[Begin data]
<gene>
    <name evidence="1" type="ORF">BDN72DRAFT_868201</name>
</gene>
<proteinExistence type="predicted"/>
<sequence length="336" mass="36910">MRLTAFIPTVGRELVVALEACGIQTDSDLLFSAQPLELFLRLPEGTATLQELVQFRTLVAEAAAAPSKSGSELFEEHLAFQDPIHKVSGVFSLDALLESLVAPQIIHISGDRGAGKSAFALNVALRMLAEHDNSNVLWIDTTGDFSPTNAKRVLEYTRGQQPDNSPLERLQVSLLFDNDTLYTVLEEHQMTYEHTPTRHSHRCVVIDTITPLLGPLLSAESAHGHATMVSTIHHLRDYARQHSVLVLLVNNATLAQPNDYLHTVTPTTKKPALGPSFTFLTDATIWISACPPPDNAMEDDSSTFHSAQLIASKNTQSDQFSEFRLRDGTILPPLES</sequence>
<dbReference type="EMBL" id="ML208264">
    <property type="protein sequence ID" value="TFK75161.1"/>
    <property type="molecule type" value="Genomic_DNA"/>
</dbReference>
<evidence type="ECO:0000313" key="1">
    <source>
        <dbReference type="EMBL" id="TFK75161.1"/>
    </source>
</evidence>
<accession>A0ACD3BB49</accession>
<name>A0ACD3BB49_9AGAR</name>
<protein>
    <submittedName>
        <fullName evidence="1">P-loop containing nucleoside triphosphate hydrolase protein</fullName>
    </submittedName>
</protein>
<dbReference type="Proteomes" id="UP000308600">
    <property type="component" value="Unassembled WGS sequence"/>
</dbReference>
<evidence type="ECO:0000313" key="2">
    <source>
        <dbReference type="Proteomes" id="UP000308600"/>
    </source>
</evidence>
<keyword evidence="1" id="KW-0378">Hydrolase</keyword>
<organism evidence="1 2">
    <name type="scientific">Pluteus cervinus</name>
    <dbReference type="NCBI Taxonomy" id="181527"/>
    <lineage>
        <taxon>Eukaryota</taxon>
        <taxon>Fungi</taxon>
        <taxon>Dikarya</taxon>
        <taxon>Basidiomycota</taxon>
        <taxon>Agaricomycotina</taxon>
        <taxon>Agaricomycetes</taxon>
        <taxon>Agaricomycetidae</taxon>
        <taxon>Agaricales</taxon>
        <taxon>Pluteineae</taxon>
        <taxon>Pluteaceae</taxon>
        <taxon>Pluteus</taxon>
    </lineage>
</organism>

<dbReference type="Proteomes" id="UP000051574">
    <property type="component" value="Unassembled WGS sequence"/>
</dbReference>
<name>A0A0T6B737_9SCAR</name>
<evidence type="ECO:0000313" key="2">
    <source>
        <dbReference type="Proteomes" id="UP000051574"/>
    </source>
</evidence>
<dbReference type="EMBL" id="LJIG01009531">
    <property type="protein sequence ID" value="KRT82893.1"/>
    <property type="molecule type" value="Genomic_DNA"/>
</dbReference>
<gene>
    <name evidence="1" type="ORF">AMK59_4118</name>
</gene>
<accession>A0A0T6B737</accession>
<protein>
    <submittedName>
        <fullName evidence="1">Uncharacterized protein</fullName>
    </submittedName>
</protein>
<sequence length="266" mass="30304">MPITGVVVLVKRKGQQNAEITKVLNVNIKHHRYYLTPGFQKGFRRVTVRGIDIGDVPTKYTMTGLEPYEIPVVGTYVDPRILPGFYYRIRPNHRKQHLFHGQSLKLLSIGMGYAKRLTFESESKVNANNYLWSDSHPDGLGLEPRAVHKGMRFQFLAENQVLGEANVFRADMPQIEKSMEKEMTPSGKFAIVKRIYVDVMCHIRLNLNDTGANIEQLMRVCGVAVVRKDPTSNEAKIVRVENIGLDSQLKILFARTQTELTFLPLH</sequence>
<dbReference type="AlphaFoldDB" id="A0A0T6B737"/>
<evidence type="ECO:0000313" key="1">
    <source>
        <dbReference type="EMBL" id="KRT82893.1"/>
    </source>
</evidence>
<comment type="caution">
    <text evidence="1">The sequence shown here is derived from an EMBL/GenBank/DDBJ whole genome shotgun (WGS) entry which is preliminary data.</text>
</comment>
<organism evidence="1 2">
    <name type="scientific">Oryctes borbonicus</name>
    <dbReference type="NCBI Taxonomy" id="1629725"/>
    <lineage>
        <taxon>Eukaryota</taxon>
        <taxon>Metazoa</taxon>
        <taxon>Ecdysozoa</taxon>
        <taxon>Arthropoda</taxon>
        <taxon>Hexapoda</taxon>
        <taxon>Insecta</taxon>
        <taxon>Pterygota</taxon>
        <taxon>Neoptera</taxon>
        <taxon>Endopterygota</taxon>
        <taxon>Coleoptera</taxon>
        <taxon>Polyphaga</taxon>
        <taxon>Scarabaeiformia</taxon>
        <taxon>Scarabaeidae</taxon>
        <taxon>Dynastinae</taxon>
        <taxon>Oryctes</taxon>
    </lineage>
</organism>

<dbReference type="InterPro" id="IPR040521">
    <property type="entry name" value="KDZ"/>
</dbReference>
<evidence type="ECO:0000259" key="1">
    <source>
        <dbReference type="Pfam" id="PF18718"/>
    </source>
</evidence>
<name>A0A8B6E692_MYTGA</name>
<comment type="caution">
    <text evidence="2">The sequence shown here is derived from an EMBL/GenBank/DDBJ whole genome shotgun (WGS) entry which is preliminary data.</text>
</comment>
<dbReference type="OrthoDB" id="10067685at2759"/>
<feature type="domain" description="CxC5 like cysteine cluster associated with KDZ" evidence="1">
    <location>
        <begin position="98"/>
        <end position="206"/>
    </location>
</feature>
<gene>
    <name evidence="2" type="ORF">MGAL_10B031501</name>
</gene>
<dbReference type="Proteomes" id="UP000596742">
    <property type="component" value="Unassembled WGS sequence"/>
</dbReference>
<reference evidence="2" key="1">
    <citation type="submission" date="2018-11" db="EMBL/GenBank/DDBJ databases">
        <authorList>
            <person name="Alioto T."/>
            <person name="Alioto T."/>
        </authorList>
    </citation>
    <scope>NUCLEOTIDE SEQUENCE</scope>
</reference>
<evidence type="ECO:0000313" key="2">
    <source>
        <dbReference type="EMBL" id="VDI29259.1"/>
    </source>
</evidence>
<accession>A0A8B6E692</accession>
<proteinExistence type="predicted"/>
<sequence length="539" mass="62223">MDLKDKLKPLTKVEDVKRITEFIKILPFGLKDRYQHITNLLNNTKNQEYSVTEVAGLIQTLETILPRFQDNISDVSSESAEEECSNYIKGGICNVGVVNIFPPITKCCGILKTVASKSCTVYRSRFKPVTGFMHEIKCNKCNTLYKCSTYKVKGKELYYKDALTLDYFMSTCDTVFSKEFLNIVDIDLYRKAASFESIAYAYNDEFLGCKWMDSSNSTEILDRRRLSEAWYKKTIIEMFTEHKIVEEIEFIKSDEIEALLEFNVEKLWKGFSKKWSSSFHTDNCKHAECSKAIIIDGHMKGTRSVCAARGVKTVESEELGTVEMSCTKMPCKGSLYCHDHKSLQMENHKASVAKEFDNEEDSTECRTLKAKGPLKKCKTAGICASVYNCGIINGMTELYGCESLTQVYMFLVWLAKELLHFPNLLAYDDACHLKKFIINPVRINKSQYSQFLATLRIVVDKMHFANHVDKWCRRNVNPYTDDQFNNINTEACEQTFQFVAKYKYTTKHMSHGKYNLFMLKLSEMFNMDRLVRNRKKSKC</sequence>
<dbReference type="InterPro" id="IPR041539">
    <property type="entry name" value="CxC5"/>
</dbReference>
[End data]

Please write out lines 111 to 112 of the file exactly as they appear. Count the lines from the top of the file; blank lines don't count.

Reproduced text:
    <text evidence="2">The sequence shown here is derived from an EMBL/GenBank/DDBJ whole genome shotgun (WGS) entry which is preliminary data.</text>
</comment>